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May 2007

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This article is in the news archives --- for current news go to the Third Branch News.

 

BIA Appeals Still Significant Part of Federal Appellate Caseload


Administrative agency appeals involving the Board of Immigration Appeals (BIA) remained a significant part of federal appellate courts’ caseloads in 2006, accounting for 17 percent of 63,676 total appeals.

The BIA appeals come at the end of a lengthy legal process. An alien first has his or her case heard by a judge in one of the immigration courts overseen by the Department of Justice, and then can appeal to the BIA, followed by an appeal to the federal court of appeals. Which of the 12 regional appellate courts handles the appeal is based on the location of the immigration court where the case was first heard.

The number of BIA appeals filed in federal courts dropped to 10,750 in 2006, a 16 percent decrease from the 12,873 filed in 2005 and the first decline in five years. The number of total federal appeals dropped 9 percent in 2006, from the 70,003 filed in 2005.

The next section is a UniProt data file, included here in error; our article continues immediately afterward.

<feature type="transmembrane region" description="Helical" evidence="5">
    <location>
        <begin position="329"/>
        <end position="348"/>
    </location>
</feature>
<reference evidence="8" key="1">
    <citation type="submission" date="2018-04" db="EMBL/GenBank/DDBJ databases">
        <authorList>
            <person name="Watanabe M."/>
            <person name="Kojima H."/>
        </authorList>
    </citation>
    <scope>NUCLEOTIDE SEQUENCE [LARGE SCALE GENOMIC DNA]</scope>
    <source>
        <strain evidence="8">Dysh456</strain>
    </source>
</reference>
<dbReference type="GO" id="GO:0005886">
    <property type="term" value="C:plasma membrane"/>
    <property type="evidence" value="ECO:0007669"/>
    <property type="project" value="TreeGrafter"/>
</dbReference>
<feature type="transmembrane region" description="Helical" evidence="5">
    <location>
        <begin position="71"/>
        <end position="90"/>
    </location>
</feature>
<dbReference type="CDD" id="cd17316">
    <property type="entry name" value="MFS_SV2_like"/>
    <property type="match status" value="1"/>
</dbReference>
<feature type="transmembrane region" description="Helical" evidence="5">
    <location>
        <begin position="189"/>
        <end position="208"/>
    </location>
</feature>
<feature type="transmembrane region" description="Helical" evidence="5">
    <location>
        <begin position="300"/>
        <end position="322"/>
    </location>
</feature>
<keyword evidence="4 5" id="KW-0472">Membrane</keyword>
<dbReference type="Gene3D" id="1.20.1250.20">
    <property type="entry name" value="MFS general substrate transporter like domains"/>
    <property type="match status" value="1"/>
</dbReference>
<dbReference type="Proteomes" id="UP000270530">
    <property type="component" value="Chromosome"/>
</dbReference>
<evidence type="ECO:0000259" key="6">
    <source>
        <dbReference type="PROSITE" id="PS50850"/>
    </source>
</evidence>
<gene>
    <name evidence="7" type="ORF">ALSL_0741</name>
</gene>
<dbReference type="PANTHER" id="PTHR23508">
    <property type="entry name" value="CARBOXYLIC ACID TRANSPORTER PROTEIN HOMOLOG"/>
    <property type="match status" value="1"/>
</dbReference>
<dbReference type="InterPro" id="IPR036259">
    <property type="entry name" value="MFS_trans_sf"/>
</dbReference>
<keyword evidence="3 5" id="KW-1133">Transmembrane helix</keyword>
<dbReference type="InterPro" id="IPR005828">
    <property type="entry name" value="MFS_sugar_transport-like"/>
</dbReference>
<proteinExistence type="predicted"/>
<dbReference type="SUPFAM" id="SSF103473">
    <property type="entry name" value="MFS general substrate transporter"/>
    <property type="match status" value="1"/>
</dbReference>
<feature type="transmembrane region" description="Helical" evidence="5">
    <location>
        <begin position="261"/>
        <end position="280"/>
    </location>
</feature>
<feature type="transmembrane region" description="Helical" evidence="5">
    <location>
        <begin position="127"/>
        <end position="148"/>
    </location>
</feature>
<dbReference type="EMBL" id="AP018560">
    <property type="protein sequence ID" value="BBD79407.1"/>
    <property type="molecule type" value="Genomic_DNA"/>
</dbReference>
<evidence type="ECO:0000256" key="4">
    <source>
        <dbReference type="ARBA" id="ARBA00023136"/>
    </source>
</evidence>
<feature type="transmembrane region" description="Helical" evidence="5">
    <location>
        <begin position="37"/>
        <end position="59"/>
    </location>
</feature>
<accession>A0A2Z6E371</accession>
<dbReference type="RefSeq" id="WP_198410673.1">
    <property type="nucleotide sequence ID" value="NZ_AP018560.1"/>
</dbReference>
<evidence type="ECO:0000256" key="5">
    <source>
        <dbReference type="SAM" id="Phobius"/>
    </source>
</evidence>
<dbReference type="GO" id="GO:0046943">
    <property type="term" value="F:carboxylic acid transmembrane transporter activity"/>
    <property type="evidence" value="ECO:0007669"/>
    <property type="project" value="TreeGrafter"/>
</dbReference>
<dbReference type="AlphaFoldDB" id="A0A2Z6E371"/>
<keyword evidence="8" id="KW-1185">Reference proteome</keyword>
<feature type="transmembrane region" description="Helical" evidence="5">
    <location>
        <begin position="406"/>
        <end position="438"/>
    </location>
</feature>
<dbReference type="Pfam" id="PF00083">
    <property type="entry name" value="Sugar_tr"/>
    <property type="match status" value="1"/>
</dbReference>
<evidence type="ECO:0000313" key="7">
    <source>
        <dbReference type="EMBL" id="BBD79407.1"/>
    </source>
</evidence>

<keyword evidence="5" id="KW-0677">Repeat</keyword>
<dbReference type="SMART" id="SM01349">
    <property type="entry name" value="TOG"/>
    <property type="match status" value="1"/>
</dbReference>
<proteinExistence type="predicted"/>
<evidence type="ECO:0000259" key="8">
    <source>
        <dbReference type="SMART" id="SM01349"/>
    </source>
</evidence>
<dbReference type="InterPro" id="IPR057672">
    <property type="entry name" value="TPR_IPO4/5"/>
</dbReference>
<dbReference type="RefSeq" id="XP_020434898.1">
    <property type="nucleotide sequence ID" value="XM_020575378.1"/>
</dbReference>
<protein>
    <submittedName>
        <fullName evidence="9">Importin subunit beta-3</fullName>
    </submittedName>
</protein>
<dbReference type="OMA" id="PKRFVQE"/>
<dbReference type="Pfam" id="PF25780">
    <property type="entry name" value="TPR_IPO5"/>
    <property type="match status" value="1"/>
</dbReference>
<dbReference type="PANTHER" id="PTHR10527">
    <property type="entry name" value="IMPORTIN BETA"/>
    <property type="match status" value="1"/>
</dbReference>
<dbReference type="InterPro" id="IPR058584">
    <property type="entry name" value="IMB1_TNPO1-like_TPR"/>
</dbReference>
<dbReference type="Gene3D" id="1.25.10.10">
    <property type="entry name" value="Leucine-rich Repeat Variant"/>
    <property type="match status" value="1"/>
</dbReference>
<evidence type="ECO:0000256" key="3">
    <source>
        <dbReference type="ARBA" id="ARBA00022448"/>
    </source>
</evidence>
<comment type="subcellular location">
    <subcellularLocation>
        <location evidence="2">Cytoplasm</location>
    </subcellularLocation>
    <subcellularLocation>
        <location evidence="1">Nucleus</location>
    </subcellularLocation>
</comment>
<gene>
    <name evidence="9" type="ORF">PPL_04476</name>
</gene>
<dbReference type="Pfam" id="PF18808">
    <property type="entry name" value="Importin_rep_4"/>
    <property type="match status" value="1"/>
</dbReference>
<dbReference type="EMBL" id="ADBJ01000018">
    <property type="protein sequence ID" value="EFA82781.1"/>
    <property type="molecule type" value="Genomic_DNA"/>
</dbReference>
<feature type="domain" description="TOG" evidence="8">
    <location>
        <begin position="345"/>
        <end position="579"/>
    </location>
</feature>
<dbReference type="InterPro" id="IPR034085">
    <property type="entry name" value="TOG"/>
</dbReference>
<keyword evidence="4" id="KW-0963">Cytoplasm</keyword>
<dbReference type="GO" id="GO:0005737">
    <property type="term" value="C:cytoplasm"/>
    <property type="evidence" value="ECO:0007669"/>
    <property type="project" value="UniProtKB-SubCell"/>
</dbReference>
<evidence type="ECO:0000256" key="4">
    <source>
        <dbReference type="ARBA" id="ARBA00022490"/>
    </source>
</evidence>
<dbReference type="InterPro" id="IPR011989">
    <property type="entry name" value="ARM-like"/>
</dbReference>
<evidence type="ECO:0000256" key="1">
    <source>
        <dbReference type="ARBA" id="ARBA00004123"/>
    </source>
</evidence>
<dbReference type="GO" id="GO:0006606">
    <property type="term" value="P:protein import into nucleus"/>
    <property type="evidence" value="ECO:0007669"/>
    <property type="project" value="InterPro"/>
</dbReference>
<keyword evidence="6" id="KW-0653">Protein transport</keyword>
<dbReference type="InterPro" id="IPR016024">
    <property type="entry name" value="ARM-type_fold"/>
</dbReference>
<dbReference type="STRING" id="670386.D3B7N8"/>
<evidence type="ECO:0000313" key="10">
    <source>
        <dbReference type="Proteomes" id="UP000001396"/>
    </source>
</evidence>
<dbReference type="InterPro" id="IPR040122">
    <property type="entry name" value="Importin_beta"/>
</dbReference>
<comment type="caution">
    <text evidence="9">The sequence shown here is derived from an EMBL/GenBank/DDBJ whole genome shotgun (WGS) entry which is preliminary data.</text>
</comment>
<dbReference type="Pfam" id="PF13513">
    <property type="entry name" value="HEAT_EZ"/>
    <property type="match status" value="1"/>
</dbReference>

BIA appeals as a percentage of total appeals dropped slightly, from 18 percent in 2005 to 17 percent in 2006. As in previous years, in 2006 the U.S. Courts of Appeals for the Second and Ninth Circuits handled the bulk of BIA appeals—2,486 and 5,166, respectively. BIA appeals accounted for 37 percent of the total appeals filed in each of those courts last year.

Nationwide, BIA appeals have soared 555 percent since 2001, when they represented just 3 percent of all federal appeals. The huge increase initially was in response to the reorganization of the BIA in 2002, when new case review guidelines and processing time standards were instituted. But the growth in appeals of BIA decisions continued in federal courts as the board received and completed more cases.